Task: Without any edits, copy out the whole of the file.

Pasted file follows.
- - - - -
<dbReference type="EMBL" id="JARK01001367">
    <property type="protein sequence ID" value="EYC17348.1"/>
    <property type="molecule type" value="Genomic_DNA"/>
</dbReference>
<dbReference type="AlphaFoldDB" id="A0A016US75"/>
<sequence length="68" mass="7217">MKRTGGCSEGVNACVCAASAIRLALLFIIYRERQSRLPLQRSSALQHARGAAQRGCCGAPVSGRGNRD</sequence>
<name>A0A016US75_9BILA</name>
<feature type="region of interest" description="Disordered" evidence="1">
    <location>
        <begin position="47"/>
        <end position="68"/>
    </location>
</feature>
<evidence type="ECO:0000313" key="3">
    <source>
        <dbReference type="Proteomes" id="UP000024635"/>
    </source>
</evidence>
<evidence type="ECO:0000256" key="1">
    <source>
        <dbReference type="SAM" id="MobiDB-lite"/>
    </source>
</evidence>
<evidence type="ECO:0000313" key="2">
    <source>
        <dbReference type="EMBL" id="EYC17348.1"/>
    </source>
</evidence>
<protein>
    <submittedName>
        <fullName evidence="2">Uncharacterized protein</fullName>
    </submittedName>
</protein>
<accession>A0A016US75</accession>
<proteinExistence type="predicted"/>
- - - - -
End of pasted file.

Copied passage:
<dbReference type="EMBL" id="JARK01001367">
    <property type="protein sequence ID" value="EYC17348.1"/>
    <property type="molecule type" value="Genomic_DNA"/>
</dbReference>
<dbReference type="AlphaFoldDB" id="A0A016US75"/>
<sequence length="68" mass="7217">MKRTGGCSEGVNACVCAASAIRLALLFIIYRERQSRLPLQRSSALQHARGAAQRGCCGAPVSGRGNRD</sequence>
<name>A0A016US75_9BILA</name>
<feature type="region of interest" description="Disordered" evidence="1">
    <location>
        <begin position="47"/>
        <end position="68"/>
    </location>
</feature>
<evidence type="ECO:0000313" key="3">
    <source>
        <dbReference type="Proteomes" id="UP000024635"/>
    </source>
</evidence>
<evidence type="ECO:0000256" key="1">
    <source>
        <dbReference type="SAM" id="MobiDB-lite"/>
    </source>
</evidence>
<evidence type="ECO:0000313" key="2">
    <source>
        <dbReference type="EMBL" id="EYC17348.1"/>
    </source>
</evidence>
<protein>
    <submittedName>
        <fullName evidence="2">Uncharacterized protein</fullName>
    </submittedName>
</protein>
<accession>A0A016US75</accession>
<proteinExistence type="predicted"/>